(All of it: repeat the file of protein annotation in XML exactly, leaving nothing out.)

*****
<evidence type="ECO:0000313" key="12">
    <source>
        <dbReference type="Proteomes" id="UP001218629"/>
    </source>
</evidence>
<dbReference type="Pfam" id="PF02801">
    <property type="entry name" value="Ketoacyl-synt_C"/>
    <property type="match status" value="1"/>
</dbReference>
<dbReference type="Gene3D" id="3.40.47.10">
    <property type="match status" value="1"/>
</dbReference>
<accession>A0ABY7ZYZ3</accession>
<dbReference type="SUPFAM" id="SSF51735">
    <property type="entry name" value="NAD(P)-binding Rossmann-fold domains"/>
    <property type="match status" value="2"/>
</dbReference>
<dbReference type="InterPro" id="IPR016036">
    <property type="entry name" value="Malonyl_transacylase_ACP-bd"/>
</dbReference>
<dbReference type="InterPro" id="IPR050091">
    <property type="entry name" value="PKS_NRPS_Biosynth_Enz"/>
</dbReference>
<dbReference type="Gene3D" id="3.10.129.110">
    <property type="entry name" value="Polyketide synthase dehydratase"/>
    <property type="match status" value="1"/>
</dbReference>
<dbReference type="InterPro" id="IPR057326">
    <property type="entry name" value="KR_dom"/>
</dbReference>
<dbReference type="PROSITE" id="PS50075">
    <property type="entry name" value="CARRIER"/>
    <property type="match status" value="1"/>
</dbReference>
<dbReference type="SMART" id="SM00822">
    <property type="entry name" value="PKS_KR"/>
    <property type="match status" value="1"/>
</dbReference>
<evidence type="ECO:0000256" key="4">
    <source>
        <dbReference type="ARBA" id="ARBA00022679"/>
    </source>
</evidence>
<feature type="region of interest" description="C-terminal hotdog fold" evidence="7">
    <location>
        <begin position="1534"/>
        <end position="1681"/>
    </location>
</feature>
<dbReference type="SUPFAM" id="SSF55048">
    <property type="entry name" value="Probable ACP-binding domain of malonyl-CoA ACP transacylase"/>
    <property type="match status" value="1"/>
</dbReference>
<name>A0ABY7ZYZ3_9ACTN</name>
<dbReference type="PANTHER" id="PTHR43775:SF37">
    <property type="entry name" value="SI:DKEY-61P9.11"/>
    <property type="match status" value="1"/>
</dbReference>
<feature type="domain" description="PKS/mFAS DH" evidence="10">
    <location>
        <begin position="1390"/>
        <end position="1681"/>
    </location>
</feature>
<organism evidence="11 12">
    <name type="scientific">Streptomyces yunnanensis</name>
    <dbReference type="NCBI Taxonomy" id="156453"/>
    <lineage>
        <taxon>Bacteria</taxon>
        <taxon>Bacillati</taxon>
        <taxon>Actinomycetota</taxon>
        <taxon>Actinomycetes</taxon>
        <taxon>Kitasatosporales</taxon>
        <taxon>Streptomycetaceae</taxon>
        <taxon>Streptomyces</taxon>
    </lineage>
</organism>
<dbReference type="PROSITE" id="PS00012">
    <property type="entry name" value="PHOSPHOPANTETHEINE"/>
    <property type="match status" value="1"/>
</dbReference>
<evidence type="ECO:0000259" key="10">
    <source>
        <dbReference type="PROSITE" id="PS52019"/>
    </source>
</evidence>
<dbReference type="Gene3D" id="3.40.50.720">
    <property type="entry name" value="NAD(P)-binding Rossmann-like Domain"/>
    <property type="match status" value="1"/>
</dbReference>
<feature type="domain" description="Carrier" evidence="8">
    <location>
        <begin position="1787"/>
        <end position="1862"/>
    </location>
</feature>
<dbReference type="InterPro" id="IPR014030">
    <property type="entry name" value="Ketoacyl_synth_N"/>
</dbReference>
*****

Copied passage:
<evidence type="ECO:0000313" key="12">
    <source>
        <dbReference type="Proteomes" id="UP001218629"/>
    </source>
</evidence>
<dbReference type="Pfam" id="PF02801">
    <property type="entry name" value="Ketoacyl-synt_C"/>
    <property type="match status" value="1"/>
</dbReference>
<dbReference type="Gene3D" id="3.40.47.10">
    <property type="match status" value="1"/>
</dbReference>
<accession>A0ABY7ZYZ3</accession>
<dbReference type="SUPFAM" id="SSF51735">
    <property type="entry name" value="NAD(P)-binding Rossmann-fold domains"/>
    <property type="match status" value="2"/>
</dbReference>
<dbReference type="InterPro" id="IPR016036">
    <property type="entry name" value="Malonyl_transacylase_ACP-bd"/>
</dbReference>
<dbReference type="InterPro" id="IPR050091">
    <property type="entry name" value="PKS_NRPS_Biosynth_Enz"/>
</dbReference>
<dbReference type="Gene3D" id="3.10.129.110">
    <property type="entry name" value="Polyketide synthase dehydratase"/>
    <property type="match status" value="1"/>
</dbReference>
<dbReference type="InterPro" id="IPR057326">
    <property type="entry name" value="KR_dom"/>
</dbReference>
<dbReference type="PROSITE" id="PS50075">
    <property type="entry name" value="CARRIER"/>
    <property type="match status" value="1"/>
</dbReference>
<dbReference type="SMART" id="SM00822">
    <property type="entry name" value="PKS_KR"/>
    <property type="match status" value="1"/>
</dbReference>
<evidence type="ECO:0000256" key="4">
    <source>
        <dbReference type="ARBA" id="ARBA00022679"/>
    </source>
</evidence>
<feature type="region of interest" description="C-terminal hotdog fold" evidence="7">
    <location>
        <begin position="1534"/>
        <end position="1681"/>
    </location>
</feature>
<dbReference type="SUPFAM" id="SSF55048">
    <property type="entry name" value="Probable ACP-binding domain of malonyl-CoA ACP transacylase"/>
    <property type="match status" value="1"/>
</dbReference>
<name>A0ABY7ZYZ3_9ACTN</name>
<dbReference type="PANTHER" id="PTHR43775:SF37">
    <property type="entry name" value="SI:DKEY-61P9.11"/>
    <property type="match status" value="1"/>
</dbReference>
<feature type="domain" description="PKS/mFAS DH" evidence="10">
    <location>
        <begin position="1390"/>
        <end position="1681"/>
    </location>
</feature>
<organism evidence="11 12">
    <name type="scientific">Streptomyces yunnanensis</name>
    <dbReference type="NCBI Taxonomy" id="156453"/>
    <lineage>
        <taxon>Bacteria</taxon>
        <taxon>Bacillati</taxon>
        <taxon>Actinomycetota</taxon>
        <taxon>Actinomycetes</taxon>
        <taxon>Kitasatosporales</taxon>
        <taxon>Streptomycetaceae</taxon>
        <taxon>Streptomyces</taxon>
    </lineage>
</organism>
<dbReference type="PROSITE" id="PS00012">
    <property type="entry name" value="PHOSPHOPANTETHEINE"/>
    <property type="match status" value="1"/>
</dbReference>
<evidence type="ECO:0000259" key="10">
    <source>
        <dbReference type="PROSITE" id="PS52019"/>
    </source>
</evidence>
<dbReference type="Gene3D" id="3.40.50.720">
    <property type="entry name" value="NAD(P)-binding Rossmann-like Domain"/>
    <property type="match status" value="1"/>
</dbReference>
<feature type="domain" description="Carrier" evidence="8">
    <location>
        <begin position="1787"/>
        <end position="1862"/>
    </location>
</feature>
<dbReference type="InterPro" id="IPR014030">
    <property type="entry name" value="Ketoacyl_synth_N"/>
</dbReference>